Jamie Dimon of JP Morgan Chase testified to the House oversight committee on financial services on Wednesday June 19, 2012.

http://financialservices.house.gov/

He had testified to the Senate committee on June 13, 2012.

http://www.c-span.org/Events/Banking-CEO-James-Dimon-Details-JPMorgan-Chase-Loss/10737431430/

http://banking.senate.gov/public/

This was in regards to JP Morgan’s trading in financial derivatives gone wrong.

I had noticed the following blog post by dy/dan:

Asking Politicians To Take Summative Math Tests Devalues Math Education

June 2nd, 2012 by Dan Meyer

This applies even double to politicians who oversee risk management of too big to fail banks.

I submitted although it has not posted the following comment to his blog.

==

I think requiring them to take math tests is an excellent idea. Especially ones on the financial oversight committees. When Goldman Sachs executives testified in 2011, Senator Levin said that value at risk was a well respected method. VAR is a way of measuring tail risk. However, Goldman does VAR over a 1 day interval. This time interval is not long enough, since they can’t liquidate their positions in one day.

In constrast, life insurance companies use a 30 year time interval. I think the senator was completely unaware of this. If he had to take an algebra II exam with some stats it might get him closer to being able to ask the right questions of Goldman guys.

Last Saturday I head Andrea Mitchell was interviewing Tim Geithner. This was a rebroadcast of a June 13 2012 interview.

http://www.cfr.org/economics/conversation-timothy-f-geithner-video/p28503

She was saying Geithner was not doing a good job educating the public on what is being done in risk management. I would like to see Geithner’s scores on a recent math test as well. More so than Arne Duncan.

==

This would have been around 41 on his list.

http://en.wikipedia.org/wiki/Value_at_risk

Suppose a bank borrows 100 dollars and invests it into a stock index. Suppose the stock has a standard deviation on an annual basis of 15 percent. We should use logs, but we ignore that. So the two standard deviation loss is the stock is worth 70 cents on the dollar after 1 year. The loss is 30 dollars on the position. So the value at risk at the minus two standard deviation level is 30 dollars.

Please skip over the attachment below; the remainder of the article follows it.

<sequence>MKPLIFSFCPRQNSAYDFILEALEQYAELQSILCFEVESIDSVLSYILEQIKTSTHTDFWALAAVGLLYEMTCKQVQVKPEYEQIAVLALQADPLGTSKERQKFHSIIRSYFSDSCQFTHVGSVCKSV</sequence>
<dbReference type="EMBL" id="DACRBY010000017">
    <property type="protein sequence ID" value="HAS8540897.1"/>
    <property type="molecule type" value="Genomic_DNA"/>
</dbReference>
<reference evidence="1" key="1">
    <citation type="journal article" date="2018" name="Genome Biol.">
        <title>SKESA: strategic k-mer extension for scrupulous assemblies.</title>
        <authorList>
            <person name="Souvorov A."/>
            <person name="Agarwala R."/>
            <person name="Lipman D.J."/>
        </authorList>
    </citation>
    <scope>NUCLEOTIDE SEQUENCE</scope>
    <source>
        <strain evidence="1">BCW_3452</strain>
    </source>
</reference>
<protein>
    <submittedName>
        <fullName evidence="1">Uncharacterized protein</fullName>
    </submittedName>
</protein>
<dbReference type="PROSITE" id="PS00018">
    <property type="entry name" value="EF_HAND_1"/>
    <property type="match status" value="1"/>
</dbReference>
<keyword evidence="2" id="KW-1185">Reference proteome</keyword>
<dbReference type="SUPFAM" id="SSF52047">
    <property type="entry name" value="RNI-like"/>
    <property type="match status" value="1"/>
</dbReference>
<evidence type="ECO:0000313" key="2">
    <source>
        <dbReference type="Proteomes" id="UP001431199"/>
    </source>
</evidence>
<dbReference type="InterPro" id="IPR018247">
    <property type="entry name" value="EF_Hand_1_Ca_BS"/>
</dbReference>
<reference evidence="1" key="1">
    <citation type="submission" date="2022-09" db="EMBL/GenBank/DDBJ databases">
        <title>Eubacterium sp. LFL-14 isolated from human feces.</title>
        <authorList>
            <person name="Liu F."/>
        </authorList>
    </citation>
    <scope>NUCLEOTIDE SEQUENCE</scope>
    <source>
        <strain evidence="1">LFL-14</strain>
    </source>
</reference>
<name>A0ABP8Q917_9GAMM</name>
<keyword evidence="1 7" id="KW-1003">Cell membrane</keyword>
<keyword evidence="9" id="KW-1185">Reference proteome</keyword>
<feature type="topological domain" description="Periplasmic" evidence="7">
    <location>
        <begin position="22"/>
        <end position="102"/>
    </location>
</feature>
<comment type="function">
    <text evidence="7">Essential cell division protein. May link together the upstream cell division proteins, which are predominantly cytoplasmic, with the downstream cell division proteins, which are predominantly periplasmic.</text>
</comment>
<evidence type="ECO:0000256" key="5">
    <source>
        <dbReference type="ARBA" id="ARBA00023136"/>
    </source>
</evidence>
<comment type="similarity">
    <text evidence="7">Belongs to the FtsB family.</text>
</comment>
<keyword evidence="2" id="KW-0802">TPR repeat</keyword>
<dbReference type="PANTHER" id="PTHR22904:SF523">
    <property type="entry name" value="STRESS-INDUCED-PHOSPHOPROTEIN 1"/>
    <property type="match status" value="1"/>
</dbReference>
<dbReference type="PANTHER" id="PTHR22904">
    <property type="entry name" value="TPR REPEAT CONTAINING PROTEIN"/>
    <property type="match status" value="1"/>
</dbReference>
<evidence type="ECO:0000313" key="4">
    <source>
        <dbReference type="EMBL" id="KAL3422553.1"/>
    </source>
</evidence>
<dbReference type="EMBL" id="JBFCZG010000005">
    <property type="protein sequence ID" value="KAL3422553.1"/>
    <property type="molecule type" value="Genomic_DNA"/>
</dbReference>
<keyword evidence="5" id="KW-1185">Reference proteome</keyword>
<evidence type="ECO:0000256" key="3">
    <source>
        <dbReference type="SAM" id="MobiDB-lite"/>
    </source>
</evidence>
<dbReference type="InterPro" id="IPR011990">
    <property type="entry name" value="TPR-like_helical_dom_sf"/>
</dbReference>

If we require the bank to hold capital based on annual VAR on this position, it would need to contribute 30 dollars of shareholder equity plus enough to make up for the difference of the interest on the borrowing minus the dividend yield of the stock taking into account the appropriate portfolio math. The interest on the capital would also partly offset the interest paid on the borrowing by the bank.

This type of calculation fits into an algebra course and into financial courses offered at some high schools and certainly colleges. It is an interesting application because it relates to a hot topic in current affairs.

Moreover, the financial oversight committees are not strong on this type of math, despite it not being very difficult.

VAR is not difficult to understand or apply in simple cases. It is used by financial institutions and is highly relevant to headlines in the media. So VAR is a great application for algebra or any other course that does the arithmetic in VAR calculations. So it can also be covered in a general math course or practical finance course or as arithmetic before getting to algebra.

==Some more detail on VAR example.

We have to hold sufficient capital x so that if the stock loss is 2 standard deviations down, we break in at the end of a year. Assume 5 percent interest is earned on capital and paid on the borrowing. The stock is worth 70 at the end of the year. Assume zero dividend on the stock. The breakeven condition on x is

-100*1.05 + x*1.05 + 70 = 0

Solving for x, we get

x = 100 – 70/1.05

70 / 1.05 = 66.6666667

100 – (70 / 1.05) = 33.3333333

So we hold more than 30 dollars.

Why?

Because we have borrowed 100 and are lending the capital both at 5 percent, so we need some extra capital to pay this cost of borrowing.

We can add in a dividend on the stock. We can also treat the two standard deviations down to 70 as after the dividend is paid.

We can work with the change in stock price in logs and subtract 2 *.15 = .3, so we have

log y = log 100 – .3

or

y = 100 * exp(-.3) = 100 * 0.740818221 = 74.0818221

The problem can be reworked with this as the final stock price instead of 70.

This type of application can also be used for the practical applications of math course. Timothy Gowers discusses such a course for the UK.

Value at risk is full of good examples for the type of course Timothy Gowers discusses for practical math applications.

If the course is to teach ingenuity, the problem of measuring trading risk can be given without first giving the value at risk approach. Or after consider a basic application without interest or dividends or using logarithms, the additional complications can be added.

The growth of risk like the square root of time can also be discussed and alternatives discussed as part of the course work.